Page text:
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Modeling dike propagation in both vertical length and horizontal breadth
  • Stephen Pansino,
  • Adel Emadzadeh,
  • Benoit Taisne
Stephen Pansino
Nanyang Technological University

Corresponding Author:[email protected]

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Adel Emadzadeh
Asian School of the Environment
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Benoit Taisne
Nanyang Technological University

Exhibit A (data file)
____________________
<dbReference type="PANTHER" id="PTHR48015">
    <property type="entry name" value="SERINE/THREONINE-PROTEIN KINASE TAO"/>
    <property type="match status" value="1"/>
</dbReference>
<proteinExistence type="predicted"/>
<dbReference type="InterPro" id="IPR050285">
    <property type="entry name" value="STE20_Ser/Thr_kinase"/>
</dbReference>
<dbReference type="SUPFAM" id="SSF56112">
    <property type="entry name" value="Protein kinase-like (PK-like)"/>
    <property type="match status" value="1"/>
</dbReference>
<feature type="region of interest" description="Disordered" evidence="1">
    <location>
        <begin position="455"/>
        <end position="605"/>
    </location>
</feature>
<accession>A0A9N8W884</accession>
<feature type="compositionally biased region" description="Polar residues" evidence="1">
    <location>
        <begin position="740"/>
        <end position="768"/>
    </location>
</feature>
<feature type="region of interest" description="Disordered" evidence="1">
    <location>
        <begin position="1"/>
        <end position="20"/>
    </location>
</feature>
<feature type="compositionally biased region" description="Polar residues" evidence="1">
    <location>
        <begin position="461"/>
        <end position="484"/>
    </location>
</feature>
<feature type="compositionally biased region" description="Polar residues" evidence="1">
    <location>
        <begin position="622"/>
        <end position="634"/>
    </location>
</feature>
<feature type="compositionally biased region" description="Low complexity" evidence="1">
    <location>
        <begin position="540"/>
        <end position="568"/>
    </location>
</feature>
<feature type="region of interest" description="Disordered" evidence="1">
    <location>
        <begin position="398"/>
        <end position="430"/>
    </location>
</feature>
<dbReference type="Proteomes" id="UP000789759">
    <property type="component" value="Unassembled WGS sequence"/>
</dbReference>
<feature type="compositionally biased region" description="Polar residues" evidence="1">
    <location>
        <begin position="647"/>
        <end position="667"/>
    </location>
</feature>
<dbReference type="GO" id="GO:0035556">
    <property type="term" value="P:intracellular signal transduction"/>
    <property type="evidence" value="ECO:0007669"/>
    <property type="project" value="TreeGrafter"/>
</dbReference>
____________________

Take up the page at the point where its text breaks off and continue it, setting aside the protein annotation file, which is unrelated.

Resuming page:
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We present analogue experiments on dike propagation in gelatin, on which we base a numerical model of horizontal and vertical growth. Experimental results show that vertical growth dominates when buoyancy becomes significant and, beforehand, the growth rates are similar. In both experimental and numerical models, influx at the base of the dike drives vertical and horizontal propagation, as well as inflating in the thickness dimension, and the proportion of vertical to horizontal growth depends on buoyancy. The model is defined for different conditions in a homogeneous medium: influx-controlled dikes dominated by fracture pressure; those dominated by viscous pressure drop; and pressure-controlled dikes. In all cases, the ratio of vertical to horizontal propagation is proportional to the ratio of buoyancy pressure to source pressure, in which buoyancy drives vertical propagation. We test the numerical model on nine dikes observed at Piton de la Fournaise from 2000 to 2003. The results show that the final dimensions and average propagation velocity can be accurately reproduced using magma-crust density differences of 50 to 300 kg/m^3, viscosities of 30 to 300 Pa*s, influxes of 50 to 750 m^3/s and shear moduli of ~10 GPa, depending on the event, with variation associated to the observed propagation velocities. The modeled magma and host rock parameters agree with previous studies, while the flux is higher than what is typically observed during eruption.